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Open Access Research article

Identification and targeted disruption of the mouse gene encoding ESG1 (PH34/ECAT2/DPPA5)

Hisayuki Amano13, Ken Itakura1, Masayoshi Maruyama1, Tomoko Ichisaka12, Masato Nakagawa1 and Shinya Yamanaka12*

Author Affiliations

1 Department of Stem Cell Biology, Institute for Frontier Medical Sciences, Kyoto University, Kyoto, Japan

2 CREST, Japan Science and Technology Cooperation, Kawaguchi, Japan

3 Department of Molecular Biology and Biochemistry, Osaka University Graduate School of Medicine/Faculty of Medicine, Suita, Japan

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BMC Developmental Biology 2006, 6:11  doi:10.1186/1471-213X-6-11

Published: 28 February 2006

Abstract

Background

Embryonic stem cell-specific gene (ESG) 1, which encodes a KH-domain containing protein, is specifically expressed in early embryos, germ cells, and embryonic stem (ES) cells. Previous studies identified genomic clones containing the mouse ESG1 gene and five pseudogenes. However, their chromosomal localizations or physiological functions have not been determined.

Results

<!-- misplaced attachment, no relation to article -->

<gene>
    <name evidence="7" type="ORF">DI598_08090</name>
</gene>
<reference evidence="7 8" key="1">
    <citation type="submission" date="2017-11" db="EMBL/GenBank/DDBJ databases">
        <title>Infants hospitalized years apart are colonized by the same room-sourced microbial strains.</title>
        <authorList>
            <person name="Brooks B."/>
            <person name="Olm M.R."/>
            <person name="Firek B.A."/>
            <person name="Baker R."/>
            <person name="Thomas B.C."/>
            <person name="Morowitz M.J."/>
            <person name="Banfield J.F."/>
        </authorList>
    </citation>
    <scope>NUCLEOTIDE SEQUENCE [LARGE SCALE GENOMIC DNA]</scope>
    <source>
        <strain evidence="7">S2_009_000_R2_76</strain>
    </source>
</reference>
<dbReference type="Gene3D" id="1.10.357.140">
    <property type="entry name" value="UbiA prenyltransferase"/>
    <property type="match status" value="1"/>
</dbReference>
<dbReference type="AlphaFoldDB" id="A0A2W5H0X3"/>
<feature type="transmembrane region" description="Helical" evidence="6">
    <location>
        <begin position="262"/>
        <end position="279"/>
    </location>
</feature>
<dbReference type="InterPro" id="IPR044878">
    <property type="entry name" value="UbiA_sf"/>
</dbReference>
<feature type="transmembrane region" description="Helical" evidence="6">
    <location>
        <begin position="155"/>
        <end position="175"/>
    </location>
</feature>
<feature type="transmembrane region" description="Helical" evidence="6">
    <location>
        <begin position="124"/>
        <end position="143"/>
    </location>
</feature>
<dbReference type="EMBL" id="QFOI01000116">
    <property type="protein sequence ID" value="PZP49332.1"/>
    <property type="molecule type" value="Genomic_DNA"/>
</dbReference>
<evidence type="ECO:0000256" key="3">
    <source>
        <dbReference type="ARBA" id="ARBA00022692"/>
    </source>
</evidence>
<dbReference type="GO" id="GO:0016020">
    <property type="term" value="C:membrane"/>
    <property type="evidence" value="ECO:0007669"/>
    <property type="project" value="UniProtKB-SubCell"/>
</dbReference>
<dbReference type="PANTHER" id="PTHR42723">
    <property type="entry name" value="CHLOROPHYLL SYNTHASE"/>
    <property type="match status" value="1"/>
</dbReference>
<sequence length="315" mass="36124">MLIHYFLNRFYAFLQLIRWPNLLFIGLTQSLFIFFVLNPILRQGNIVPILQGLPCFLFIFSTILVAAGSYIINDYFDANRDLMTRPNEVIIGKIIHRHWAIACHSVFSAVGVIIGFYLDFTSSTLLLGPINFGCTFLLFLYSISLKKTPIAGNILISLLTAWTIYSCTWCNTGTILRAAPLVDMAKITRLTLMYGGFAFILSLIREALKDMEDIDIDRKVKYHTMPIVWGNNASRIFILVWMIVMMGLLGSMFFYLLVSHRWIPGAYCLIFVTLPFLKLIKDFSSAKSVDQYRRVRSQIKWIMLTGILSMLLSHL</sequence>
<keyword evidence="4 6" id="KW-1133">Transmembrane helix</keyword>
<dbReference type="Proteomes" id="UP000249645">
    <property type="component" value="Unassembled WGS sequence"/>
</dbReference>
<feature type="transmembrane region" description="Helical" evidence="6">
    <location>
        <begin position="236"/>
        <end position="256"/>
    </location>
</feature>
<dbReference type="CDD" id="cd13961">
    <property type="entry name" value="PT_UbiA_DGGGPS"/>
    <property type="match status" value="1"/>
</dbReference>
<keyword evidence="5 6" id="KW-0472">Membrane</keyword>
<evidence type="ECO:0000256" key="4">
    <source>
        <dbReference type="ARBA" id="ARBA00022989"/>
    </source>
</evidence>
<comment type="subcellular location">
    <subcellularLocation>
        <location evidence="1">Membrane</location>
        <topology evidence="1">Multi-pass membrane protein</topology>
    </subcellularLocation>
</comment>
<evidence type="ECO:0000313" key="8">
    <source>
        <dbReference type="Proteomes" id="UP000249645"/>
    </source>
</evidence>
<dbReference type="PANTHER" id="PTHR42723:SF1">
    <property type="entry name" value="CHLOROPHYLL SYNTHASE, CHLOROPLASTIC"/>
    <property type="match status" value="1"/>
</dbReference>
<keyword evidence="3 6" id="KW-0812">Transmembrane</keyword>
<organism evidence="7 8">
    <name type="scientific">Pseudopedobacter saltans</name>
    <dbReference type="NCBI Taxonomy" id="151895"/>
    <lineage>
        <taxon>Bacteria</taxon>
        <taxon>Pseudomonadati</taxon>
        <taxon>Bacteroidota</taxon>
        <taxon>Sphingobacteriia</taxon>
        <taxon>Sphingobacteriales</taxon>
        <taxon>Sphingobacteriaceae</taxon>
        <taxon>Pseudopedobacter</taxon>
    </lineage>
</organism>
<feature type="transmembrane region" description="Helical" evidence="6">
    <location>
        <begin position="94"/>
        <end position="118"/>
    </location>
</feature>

A Blast search of mouse genomic databases failed to locate the ESG1 gene. We identified several bacterial artificial clones containing the mouse ESG1 gene and an additional ESG1-like sequence with a similar gene structure from chromosome 9. The ESG1-like sequence contained a multiple critical mutations, indicating that it was a duplicated pseudogene. The 5' flanking region of the ESG1 gene, but not that of the pseudogene, exhibited strong enhancer and promoter activity in undifferentiated ES cells by luciferase reporter assay. To study the physiological functions of the ESG1 gene, we replaced this sequence in ES cells with a β-geo cassette by homologous recombination. Despite specific expression in early embryos and germ cells, ESG1-/- mice developed normally and were fertile. We also generated ESG1-/- ES cells both by a second independent homologous recombination and directly from blastocysts derived from heterozygous intercrosses. Northern blot and western blot analyses confirmed the absence of ESG1 in these cells. These ES cells demonstrated normal morphology, proliferation, and differentiation.

Conclusion

The mouse ESG1 gene, together with a duplicated pseudogene, is located on chromosome 9. Despite its specific expression in pluripotent cells and germ cells, ESG1 is dispensable for self-renewal of ES cells and establishment of germcells.